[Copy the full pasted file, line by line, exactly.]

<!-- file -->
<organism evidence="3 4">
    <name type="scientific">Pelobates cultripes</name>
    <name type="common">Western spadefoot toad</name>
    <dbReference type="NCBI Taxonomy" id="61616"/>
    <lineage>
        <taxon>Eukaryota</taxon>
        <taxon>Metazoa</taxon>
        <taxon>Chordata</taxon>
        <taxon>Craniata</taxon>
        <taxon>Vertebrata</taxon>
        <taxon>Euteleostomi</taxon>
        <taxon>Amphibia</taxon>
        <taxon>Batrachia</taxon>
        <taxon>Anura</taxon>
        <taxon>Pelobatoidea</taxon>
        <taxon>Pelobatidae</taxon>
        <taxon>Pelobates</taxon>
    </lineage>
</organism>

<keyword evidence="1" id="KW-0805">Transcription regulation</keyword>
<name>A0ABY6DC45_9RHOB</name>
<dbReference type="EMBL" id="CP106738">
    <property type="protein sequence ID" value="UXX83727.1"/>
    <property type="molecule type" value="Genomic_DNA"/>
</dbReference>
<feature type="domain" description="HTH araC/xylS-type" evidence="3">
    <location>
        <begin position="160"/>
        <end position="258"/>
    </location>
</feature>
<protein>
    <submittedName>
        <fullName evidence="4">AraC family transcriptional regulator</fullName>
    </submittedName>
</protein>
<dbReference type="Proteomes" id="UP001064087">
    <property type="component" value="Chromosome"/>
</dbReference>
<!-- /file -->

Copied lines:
<organism evidence="3 4">
    <name type="scientific">Pelobates cultripes</name>
    <name type="common">Western spadefoot toad</name>
    <dbReference type="NCBI Taxonomy" id="61616"/>
    <lineage>
        <taxon>Eukaryota</taxon>
        <taxon>Metazoa</taxon>
        <taxon>Chordata</taxon>
        <taxon>Craniata</taxon>
        <taxon>Vertebrata</taxon>
        <taxon>Euteleostomi</taxon>
        <taxon>Amphibia</taxon>
        <taxon>Batrachia</taxon>
        <taxon>Anura</taxon>
        <taxon>Pelobatoidea</taxon>
        <taxon>Pelobatidae</taxon>
        <taxon>Pelobates</taxon>
    </lineage>
</organism>

<keyword evidence="1" id="KW-0805">Transcription regulation</keyword>
<name>A0ABY6DC45_9RHOB</name>
<dbReference type="EMBL" id="CP106738">
    <property type="protein sequence ID" value="UXX83727.1"/>
    <property type="molecule type" value="Genomic_DNA"/>
</dbReference>
<feature type="domain" description="HTH araC/xylS-type" evidence="3">
    <location>
        <begin position="160"/>
        <end position="258"/>
    </location>
</feature>
<protein>
    <submittedName>
        <fullName evidence="4">AraC family transcriptional regulator</fullName>
    </submittedName>
</protein>
<dbReference type="Proteomes" id="UP001064087">
    <property type="component" value="Chromosome"/>
</dbReference>